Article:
A look at upcoming Packers free agents
GREEN BAY, Wis. — It will be another busy free-agency period for general manager Ted Thompson, as there are a total of 16 free agents for the Green Bay Packers to make a decision on, including five starters.
Free agency doesn’t begin until March 10, but it’s never too early to begin looking at the list of current Packers and wonder whether they’ll soon be former Packers.
UNRESTRICTED FREE AGENTS
WR Randall Cobb: Coming off a career-best season that ranked him in the top 11 among NFL wide receivers in yards, catches and touchdowns, Cobb has all the leverage he’d ever need. Only being 24 years old makes him an even more enticing prospect. Though slot receivers like Cobb traditionally make less money than outside receivers, the comparison working in his favor is the five-year, $43 million ($15.6 million guaranteed) contract Victor Cruz signed two years ago. Even better for Cobb (and worse for the Packers’ accounting) is that he had a better 2014 season than Cruz’s 2012 season that led to that deal. Green Bay might have to prepare for the possibility of paying Cobb more than what the team gave Jordy Nelson in July 2014 (four years, $39 million, $11.5 million guaranteed) in order to prevent him from signing with another team.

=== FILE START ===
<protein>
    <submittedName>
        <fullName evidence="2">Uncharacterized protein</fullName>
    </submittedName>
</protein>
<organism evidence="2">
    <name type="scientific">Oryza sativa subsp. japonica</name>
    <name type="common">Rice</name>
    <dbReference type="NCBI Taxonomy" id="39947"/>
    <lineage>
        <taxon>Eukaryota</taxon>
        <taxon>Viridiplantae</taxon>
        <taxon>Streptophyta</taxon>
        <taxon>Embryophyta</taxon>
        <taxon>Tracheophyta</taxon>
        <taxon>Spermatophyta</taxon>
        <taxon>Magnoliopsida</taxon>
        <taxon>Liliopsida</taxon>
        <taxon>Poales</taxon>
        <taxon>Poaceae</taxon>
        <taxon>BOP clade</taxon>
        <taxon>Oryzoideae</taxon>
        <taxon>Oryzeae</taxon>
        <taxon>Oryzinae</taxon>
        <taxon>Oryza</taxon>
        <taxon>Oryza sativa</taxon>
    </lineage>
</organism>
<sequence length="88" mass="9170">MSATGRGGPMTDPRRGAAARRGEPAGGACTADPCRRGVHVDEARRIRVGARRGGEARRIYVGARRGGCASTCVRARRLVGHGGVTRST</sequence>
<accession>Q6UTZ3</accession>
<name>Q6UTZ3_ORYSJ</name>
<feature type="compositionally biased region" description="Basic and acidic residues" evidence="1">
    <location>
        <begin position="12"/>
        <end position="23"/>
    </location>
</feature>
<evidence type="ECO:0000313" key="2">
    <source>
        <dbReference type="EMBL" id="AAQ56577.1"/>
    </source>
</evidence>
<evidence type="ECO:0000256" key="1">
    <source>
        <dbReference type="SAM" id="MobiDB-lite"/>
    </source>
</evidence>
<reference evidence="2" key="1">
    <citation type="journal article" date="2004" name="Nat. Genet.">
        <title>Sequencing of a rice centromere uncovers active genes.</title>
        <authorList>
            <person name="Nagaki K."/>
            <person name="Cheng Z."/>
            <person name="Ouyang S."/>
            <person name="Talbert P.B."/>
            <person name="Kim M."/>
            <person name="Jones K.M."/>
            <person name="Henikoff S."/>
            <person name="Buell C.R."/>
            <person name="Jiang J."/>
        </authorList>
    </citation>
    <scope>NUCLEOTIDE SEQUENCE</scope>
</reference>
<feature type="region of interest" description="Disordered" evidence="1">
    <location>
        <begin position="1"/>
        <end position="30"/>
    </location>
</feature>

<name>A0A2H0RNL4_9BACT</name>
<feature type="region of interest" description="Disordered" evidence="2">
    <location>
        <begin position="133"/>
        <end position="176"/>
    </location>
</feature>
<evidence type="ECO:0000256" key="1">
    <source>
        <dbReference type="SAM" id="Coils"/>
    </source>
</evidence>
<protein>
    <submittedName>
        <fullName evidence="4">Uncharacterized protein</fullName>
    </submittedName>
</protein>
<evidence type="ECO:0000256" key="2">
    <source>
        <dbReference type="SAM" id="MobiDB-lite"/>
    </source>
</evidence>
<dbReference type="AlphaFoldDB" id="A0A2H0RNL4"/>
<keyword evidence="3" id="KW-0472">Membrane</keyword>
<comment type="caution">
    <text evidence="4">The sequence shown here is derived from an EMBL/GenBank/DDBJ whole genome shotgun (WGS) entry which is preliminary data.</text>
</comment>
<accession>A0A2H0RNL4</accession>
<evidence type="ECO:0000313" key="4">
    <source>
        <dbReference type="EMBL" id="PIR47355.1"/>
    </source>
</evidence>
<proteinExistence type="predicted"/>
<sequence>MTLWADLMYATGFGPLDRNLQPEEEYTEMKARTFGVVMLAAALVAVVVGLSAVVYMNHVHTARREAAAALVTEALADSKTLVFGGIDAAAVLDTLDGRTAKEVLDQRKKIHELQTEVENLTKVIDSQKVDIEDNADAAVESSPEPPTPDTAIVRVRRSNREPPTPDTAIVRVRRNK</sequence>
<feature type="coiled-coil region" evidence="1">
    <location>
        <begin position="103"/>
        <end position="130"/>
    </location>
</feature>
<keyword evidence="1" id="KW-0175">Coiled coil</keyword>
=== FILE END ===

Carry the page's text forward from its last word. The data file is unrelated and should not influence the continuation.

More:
OT Bryan Bulaga: After the 2013 experiment of Bulaga at left tackle failed when he suffered a torn ACL, he has officially established himself as an NFL right tackle. From a contract perspective, that makes a significant difference in free agency. Bulaga could become the third-highest paid right tackle in the league this offseason if he signs for something in the range of four years and $26 million with approximately $8 million guaranteed. On the Packers payroll, a contract like that would fit him right between the deals that guards T.J. Lang and Josh Sitton signed. If Bulaga was a top-five-caliber NFL left tackle, it would take substantially more money to re-sign him. Bulaga had been injury-prone prior to 2014, but healthy this season he was an important piece of what Aaron Rodgers and Mike McCarthy felt was the team’s best offensive line in the past decade.
CB Tramon Williams: Making more than $9 million in 2014, the soon-to-be 32-year-old cornerback will see his salary decrease whether he re-signs with the Packers or continues his career elsewhere. But Williams has proven that age hasn’t caught up with him yet and that he’s still a starting-caliber player. How much money is general manager Thompson willing to risk that Williams isn’t about to see a drastic decline in production? Plus, Green Bay does have a younger free-agent cornerback to think about too . . .